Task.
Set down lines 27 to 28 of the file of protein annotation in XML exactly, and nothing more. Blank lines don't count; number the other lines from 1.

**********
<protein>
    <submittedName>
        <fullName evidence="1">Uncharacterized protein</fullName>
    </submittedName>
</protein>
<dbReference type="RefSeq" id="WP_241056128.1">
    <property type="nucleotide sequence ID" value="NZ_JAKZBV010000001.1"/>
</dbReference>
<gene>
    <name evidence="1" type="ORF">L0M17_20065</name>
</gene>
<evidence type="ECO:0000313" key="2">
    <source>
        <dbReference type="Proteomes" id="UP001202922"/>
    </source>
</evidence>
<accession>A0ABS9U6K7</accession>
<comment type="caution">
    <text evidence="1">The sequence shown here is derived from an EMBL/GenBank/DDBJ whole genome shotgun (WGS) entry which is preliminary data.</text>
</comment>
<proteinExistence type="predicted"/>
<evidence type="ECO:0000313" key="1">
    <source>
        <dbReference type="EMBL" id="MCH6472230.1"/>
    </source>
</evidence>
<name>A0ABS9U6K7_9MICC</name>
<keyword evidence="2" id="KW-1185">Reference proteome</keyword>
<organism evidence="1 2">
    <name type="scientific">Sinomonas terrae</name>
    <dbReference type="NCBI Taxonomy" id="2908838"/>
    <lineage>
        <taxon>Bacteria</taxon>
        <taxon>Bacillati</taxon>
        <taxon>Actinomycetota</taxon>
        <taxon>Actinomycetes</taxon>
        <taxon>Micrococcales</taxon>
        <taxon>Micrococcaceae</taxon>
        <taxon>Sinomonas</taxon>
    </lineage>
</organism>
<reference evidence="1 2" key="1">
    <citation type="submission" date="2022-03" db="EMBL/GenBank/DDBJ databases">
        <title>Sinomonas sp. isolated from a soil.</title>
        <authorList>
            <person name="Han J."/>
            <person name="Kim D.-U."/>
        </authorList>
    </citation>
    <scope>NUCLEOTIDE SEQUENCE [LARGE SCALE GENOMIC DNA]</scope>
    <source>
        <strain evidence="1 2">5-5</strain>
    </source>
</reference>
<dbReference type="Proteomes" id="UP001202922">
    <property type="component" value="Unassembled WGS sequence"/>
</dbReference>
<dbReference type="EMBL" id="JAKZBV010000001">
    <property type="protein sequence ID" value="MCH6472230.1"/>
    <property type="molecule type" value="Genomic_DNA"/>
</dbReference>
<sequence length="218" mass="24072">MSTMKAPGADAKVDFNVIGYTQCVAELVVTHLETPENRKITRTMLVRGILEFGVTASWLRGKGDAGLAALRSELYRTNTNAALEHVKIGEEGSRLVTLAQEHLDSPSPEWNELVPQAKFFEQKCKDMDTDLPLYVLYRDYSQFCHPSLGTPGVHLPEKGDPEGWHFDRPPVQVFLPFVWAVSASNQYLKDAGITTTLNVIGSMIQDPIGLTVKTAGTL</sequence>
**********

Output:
<name>A0ABS9U6K7_9MICC</name>
<keyword evidence="2" id="KW-1185">Reference proteome</keyword>